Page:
China against Taiwan delegation at Trump's inauguration
China urged USA to disallow a delegation from Taiwan to attend the inauguration ceremony of President-elect Donald Trump. Last month, Donald Trump broke decades of precedent by accepting Taiwan President Tsai Ing-Wen's congratulatory phone call; he also mentioned that the "One China" policy was up for negotiation. Chinese Foreign Ministry spokeswoman Hua Chunying said that China was opposed to Taiwanese entering the United States.
Taiwan's split from China
Taiwan, officially called the 'Republic of China', split from China's mainland during a civil war in 1949. The 177-kilometer-wide Taiwan Strait separates Taiwan and China. The US acknowledges China's view and considers Taiwan's status as "unsettled"; Taiwan considers America as one of its most important security partners and arms sources. Diplomatic protocol dictates Taiwanese presidents can travel through the US but not visit Washington.
The One-China Policy
It is a cornerstone of the healthy development of the relations between China and the US since 1979 when the US shifted the diplomatic recognition of China from the government in Taiwan to the one on the mainland. The US retains informal ties with Taiwan.
Status of Taiwan, a sensitive issue in US-China relations
The status of Taiwan remains one of the sensitive issues in US-China relations. China considers Taiwan as a part of its territory to be retaken by force if it seeks independence. China also regards the recognition of a Taiwanese leader as the head of state as unacceptable. However, the US shares close informal ties with Taiwan; Taiwan has representative offices in the US.
Donald Trump's phone call with Taiwanese President Tsai irks China
Breaking a decades-long diplomatic tradition, the US President-elect Donald Trump spoke with Taiwan's President Tsai Ing-wen, irking China. Perhaps it is unprecedented for a President or President-elect of the US to directly talk to a leader of Taiwan, a self-governing country with which the US broke diplomatic ties in 1979. Chinese Foreign Minister Wang Yi said it was "just a small trick by Taiwan."
The Taiwanese Presidential Office's statement
"The president is looking forward to strengthening bilateral interactions and contacts as well as setting up closer cooperative relations. She hopes the US will continue to support Taiwan's efforts in having more opportunities to participate in and contribute to international affairs in the future."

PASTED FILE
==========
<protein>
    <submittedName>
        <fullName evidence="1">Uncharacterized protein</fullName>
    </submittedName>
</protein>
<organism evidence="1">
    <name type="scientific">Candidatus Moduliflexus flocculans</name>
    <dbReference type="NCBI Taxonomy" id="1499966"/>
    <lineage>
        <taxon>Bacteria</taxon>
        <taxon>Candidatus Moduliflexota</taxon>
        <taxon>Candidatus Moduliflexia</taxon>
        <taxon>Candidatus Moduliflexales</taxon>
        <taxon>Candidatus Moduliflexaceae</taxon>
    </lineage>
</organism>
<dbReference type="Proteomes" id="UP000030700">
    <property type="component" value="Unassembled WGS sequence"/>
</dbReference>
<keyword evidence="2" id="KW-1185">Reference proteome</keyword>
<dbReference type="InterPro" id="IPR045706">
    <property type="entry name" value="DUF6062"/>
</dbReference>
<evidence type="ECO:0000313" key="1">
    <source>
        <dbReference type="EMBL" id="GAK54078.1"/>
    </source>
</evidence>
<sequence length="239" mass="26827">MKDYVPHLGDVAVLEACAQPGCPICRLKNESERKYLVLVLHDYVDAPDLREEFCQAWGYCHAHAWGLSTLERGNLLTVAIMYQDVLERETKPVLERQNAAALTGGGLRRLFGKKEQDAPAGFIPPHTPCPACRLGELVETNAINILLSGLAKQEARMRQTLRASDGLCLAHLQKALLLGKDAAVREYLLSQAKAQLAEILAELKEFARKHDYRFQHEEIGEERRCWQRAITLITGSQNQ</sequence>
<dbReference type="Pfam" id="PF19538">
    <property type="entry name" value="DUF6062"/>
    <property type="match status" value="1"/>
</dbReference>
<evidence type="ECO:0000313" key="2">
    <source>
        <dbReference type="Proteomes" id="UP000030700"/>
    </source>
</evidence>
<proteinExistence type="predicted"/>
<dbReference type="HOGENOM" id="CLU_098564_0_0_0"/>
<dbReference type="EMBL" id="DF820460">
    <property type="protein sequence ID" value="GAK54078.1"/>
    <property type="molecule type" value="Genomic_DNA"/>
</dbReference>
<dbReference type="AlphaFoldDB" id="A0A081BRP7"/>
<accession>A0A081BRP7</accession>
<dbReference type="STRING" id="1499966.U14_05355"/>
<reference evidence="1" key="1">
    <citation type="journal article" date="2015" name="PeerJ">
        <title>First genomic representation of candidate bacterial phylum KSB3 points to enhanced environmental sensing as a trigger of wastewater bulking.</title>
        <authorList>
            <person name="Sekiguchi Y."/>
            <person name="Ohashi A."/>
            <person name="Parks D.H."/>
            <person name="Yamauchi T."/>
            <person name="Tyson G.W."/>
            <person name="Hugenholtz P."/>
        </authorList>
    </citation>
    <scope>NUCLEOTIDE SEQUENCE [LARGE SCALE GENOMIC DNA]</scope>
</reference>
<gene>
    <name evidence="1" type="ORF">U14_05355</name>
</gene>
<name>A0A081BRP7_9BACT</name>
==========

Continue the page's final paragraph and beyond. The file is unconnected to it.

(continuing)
Tsai Ing-wen offered her congratulations
Trump's transition team stated Tsai offered her congratulations. They discussed the "economic, political, and security ties" between Taiwan and the US. Trump tweeted: "The President of Taiwan CALLED ME today to wish me congratulations on winning the Presidency. Thank you!" His second tweet read: "Interesting how the US sells Taiwan billions of dollars of military equipment but I should not accept a congratulatory call."
Is Trump trying to alter longstanding US policy toward Taiwan?
China is trying to identify if Trump's phone call signals an intent on his part to alter the longstanding US policy toward Taiwan. Bonnie Glaser said, "I think privately, they (China) will definitely seek to educate this incoming president and ensure that he understands the sensitivity of Taiwan." China might highlight the risks involved if the US supports strengthening the ties with Taiwan.
National Security spokeswoman Emily Horne's statement
"There is no change to our longstanding policy on cross-Strait issues. We remain firmly committed to our 'One-China' policy based on the three Joint Communiques and the Taiwan Relations Act. Our fundamental interest is in peaceful and stable cross-Strait relations."
Trump questions One-China policy
In a sign of a significant step away from four decades of US foreign policy, US President-elect Donald Trump said he did not have to stick to the "One-China" policy. Speaking to Fox News, Trump said "I don't know why we have to be bound by a 'one China' policy." The statement is likely to have significant effects of Sino-US ties.
Taiwan's President to transit via US
China has been angered by the US allowing Taiwanese President Tsai Ing-wen to transit via the US on her visit to Latin America; Beijing had urged Washington to block the transit request. The move further sours strained Sino-US relations and puts the spotlight back on Sino-Taiwanese relations. Meanwhile, Taiwanese officials have urged former and serving intelligence officers to avoid visiting China.
Taiwanese President heads for US enroute to South America
Taiwanese President Tsai Ing-wen departed for her Latin America tour and will make a controversial stop over in the United States; Beijing had urged the US to deny permission for Tsai Ing-wen's aircraft to land on US soil. Her congratulatory call to Donald Trump had previously complicated matters. Beijing will be watching her with suspicion as she arrives in the US.
Taiwan on alert as China's carrier enters strait
The Taiwanese government scrambled jets and navy ships as Chinese warships accompanied by the country's only aircraft carrier sailed through the Taiwan Strait. Though the group did not enter Taiwan's territorial waters, it did enter the air defence identification zone, prompting action by officials to "surveil and control" the situation. China said the ships were returning from military drills in the South China Sea.